We often encounter paradoxes in life, things that appear to be mutually incompatible. Paradoxes sometimes appear in the unlikeliest places, and they deserve our close attention, like the one hiding in this week’s.
While describing the ornate pieces of theGadol’s (high priest’s) wardrobe, Moses speaks of the ephod (shoulder cape or mantle) and the choshen (breastpiece). The ephod is to be made of gold, blue, purple, and crimson yarn and linen twisted together and worked into designs and shall have two lapis-lazuli stones each engraved with six names of the sons of Israel, and those stones are to be framed by gold (Exodus 26:8).
The choshen is to be similarly made of yarn, stones, and gold. Instead of two stones, the choshen will have 12, each with the name of a different tribe. On one hand, they are to be “framed with their gold in their mountings (b’milu’otam)” (Exodus 28:20). The Targums Jerusalem and Pseudo-Jonathan (ancient Jewish-Aramaic translations of the Bible) both understand this phrase to mean “they shall be set in gold, in their completeness,” that is, the stones are to be full and unblemished. Yet, each stone “will be engraved like seals (pituḥei ḥotam),” just as the ephod stones are engraved (Exodus 28:11,21).
Given that engraving a stone requires gouging out bits and shards to make physical markings, how could choshen stones be both flawless and engraved?
How can we respond to this (or any) paradox?
Let’s begin with another biblical paradox about stones.
King Solomon built the Temple with “whole stones cut at the quarry, so that no hammer or ax or any iron tool was heard in the House while it was built” (I Kings 6:7). Yet these same stones were “sawed with saws inside and out” (I Kings 7:9). How could they be both unhewn and sawed?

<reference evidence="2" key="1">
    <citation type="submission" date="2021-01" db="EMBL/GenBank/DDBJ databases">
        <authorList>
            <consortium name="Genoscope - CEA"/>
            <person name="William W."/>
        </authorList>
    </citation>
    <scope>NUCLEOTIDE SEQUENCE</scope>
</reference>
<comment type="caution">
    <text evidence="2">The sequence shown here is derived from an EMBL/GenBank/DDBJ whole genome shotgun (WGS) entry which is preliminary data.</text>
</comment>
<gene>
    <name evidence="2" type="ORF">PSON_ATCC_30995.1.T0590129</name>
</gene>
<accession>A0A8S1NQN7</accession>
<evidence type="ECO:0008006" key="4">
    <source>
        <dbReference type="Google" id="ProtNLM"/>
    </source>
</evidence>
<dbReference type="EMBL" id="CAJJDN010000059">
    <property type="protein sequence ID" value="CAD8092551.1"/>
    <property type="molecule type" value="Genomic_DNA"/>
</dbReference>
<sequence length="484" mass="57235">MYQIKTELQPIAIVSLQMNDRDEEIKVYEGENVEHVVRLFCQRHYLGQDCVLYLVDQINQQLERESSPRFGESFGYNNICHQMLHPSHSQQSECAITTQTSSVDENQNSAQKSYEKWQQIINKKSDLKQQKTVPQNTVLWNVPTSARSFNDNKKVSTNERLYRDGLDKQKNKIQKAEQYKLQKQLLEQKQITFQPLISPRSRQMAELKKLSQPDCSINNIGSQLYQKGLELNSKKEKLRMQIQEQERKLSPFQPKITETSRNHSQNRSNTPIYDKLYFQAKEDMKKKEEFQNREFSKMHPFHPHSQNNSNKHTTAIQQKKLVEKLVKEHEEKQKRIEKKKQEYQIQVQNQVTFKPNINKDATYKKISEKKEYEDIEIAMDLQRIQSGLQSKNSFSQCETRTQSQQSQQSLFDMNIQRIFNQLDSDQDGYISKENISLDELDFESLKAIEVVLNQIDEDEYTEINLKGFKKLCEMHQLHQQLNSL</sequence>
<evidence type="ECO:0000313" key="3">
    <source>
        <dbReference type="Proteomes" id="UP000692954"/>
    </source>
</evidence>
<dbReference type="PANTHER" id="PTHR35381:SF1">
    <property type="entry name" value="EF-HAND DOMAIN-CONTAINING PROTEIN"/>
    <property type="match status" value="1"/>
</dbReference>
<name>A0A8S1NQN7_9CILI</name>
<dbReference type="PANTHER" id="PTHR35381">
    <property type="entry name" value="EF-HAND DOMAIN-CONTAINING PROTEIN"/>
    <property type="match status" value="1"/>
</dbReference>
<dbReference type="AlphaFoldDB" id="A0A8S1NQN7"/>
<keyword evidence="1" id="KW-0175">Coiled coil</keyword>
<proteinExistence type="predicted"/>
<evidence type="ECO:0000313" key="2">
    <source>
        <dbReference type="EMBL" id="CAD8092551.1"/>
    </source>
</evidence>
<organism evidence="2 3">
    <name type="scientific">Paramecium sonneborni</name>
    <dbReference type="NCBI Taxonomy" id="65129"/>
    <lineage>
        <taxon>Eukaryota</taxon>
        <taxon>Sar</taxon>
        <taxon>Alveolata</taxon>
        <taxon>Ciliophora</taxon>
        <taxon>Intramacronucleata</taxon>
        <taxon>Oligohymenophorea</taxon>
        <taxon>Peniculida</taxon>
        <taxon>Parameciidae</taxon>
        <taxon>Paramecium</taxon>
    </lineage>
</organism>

The Talmudic sages solved this enigmatic contradiction in two ways, according to Sotah 48b in the Babylonian Talmud. The first approach confidently argues that the unhewn stones were used for the Temple itself, whereas the tooled stones were used to build the king’s home. By insisting that the Bible does not reference the exact same stones, this strategy dismantles the paradox altogether.
The second strategy tries to solve the paradox by invoking a further mystery. It claims that Solomon built the Temple by using a shamir. According to many classic commentators, the shamir was a small worm, the size of a barleycorn. It reportedly had special powers: rocks would split asunder when exposed to this worm (Barternura on Pirkei Avot 5:6; Rashi on Ezekiel 3:9 and Zechariah 7:12). Since nothing could withstand its gaze, the shamir was wrapped in tufts of wool and placed within a leaden vessel full of barley (Babylonian Talmud, Sotah 48b). The shamir was so unusual that it was one of the things created at twilight before the first Shabbat (Pirkei Avot 5:6; Babylonian Talmud, Pesachim 54a). But, sadly, the shamir became nullified (batul) after the destruction of the Second Temple (Mishnah Sotah 9:12; Babylonian Talmud, Sotah 48a). The shamir‘s origins are as mysterious as its absence.